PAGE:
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Effective management of acute faecal incontinence in hospital: review of continence management systems

Acute faecal incontinence in hospitals is a common problem that leads to misery and considerable morbidity. This review highlights the issues and provides practical solutions to minimise this distressing problem and advice on the use of faecal incontinence management systems. It is an essential read for those responsible for hospital-wide policies and procedures for patients with faecal incontinence, and anyone else looking after patients with this problem.

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Surveillance of Barrett's oesophagus: do we yet know whether it is worthwhile?

Surveillance of Barrett's oesophagus is a topic that generates diverse views and an intervention that uses valuable endoscopic resource. This evidence based review updates and reinforces the view that surveillance is difficult to justify. Perhaps things will change as new, less invasive, methods of treating Barrett's become mainstream?

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Capsule endoscopy: 10 years on and in the frontline

The UK was slow to adopt this British/Israeli invention. A familiar story, which it is hoped this timely review will help rectify. Dr McAlindon and colleagues describe the circumstances in which capsule endoscopy enhances patient management and look to the future potential of pan-gut capsule endoscopy.

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The emerging role of screen based simulators in the training and assessment of colonoscopists

I am frequently asked about the role of simulators in training and this review provides the answer.

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Revalidation for gastroenterologists, with or without sedation!

Revalidation has arrived, and this article describes what it means and what consultants have to do to comply with current recommendations. It is, quite simply, essential reading for all consultants—except of course those who are due to retire and who are, undoubtedly, smiling as they reach for their pension.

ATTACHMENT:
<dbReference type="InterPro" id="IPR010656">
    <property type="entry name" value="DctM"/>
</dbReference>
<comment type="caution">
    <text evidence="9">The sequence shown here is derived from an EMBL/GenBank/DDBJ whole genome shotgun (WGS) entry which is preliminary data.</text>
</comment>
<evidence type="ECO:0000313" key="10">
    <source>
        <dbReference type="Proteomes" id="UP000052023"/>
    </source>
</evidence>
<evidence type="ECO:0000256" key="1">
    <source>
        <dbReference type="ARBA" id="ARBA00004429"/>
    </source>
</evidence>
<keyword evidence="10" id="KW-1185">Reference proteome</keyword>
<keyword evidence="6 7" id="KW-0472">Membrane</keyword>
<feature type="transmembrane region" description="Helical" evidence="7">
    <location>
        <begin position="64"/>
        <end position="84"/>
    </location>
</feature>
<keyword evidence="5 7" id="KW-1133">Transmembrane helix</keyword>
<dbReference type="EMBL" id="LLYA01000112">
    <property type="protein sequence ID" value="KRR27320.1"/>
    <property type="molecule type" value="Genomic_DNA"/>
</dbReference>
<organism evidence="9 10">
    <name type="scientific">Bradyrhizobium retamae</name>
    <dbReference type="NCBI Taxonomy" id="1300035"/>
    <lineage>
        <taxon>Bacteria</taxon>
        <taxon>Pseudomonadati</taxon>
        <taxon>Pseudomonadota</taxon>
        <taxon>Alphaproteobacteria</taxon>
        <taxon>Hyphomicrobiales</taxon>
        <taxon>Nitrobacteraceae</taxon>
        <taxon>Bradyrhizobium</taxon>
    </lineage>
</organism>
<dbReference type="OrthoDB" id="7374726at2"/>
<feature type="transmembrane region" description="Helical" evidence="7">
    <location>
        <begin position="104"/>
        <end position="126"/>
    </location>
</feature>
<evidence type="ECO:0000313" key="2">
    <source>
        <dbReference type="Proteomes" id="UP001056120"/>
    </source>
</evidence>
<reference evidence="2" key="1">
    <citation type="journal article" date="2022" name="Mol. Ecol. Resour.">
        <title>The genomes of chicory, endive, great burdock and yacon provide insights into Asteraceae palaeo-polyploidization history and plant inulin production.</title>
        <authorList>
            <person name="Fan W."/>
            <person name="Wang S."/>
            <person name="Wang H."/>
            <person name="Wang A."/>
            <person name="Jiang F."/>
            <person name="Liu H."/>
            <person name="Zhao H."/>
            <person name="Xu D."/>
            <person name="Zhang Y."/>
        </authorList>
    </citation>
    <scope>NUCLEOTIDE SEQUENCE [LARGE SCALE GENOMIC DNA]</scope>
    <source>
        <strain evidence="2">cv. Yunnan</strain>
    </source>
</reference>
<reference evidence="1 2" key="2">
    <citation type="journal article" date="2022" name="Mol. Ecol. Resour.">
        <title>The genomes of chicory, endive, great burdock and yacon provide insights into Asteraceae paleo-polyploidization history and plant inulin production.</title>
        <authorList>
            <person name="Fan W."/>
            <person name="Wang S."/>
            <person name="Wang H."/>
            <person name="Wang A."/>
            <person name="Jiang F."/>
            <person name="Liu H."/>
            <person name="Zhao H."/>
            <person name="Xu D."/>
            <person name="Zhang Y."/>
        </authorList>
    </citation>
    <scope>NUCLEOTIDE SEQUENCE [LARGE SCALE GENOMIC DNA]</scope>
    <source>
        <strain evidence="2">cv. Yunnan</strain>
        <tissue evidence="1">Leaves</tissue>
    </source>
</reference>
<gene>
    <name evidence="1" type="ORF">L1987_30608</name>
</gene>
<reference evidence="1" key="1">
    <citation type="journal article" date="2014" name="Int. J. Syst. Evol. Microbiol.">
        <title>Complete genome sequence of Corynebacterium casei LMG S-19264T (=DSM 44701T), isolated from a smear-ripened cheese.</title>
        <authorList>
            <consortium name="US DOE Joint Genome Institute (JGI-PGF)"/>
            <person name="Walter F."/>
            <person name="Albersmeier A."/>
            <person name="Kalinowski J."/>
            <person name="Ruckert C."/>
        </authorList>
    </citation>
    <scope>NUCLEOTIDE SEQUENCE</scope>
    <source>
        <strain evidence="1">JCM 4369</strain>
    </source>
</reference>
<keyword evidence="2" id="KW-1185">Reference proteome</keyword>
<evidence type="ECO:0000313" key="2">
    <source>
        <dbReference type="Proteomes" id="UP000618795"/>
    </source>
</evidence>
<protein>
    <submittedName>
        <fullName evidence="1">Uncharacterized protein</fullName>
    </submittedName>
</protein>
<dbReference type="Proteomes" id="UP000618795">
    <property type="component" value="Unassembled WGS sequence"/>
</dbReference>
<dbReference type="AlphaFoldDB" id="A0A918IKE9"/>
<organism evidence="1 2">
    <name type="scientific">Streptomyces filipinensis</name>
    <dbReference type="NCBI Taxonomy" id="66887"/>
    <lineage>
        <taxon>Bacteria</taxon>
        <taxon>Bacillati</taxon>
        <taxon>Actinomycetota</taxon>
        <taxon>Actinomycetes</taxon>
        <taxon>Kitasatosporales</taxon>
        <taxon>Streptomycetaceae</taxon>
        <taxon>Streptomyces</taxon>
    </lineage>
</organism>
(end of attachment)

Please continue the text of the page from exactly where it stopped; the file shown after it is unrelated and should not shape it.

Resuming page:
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High resolution manometry and multichannel intraluminal impedance oesophageal manometry in clinical practice

Testing oesophageal function is now part of mainstream gastroenterology and no longer the preserve of research laboratories or those with a ‘special interest’. This review describes the latest technology and how it might be applied in the clinical setting.

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Malnutrition and nutrition support in patients with liver disease

Treating malnourished patients with chronic liver disease has always seemed a hopeless task. This review illustrates that this is not the case, providing a logical approach to assessment and treatment. Malnutrition in liver disease is common—it is no longer acceptable to ignore it.

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Abnormal liver function tests in the parenteral nutrition fed patient

Parenteral nutrition has revolutionised the management of intestinal failure but it is not without problems. Abnormal liver function tests can be related to the treatment or other reversible causes. This review provides a practical framework for managing abnormal LFTs in association with parenteral nutrition.

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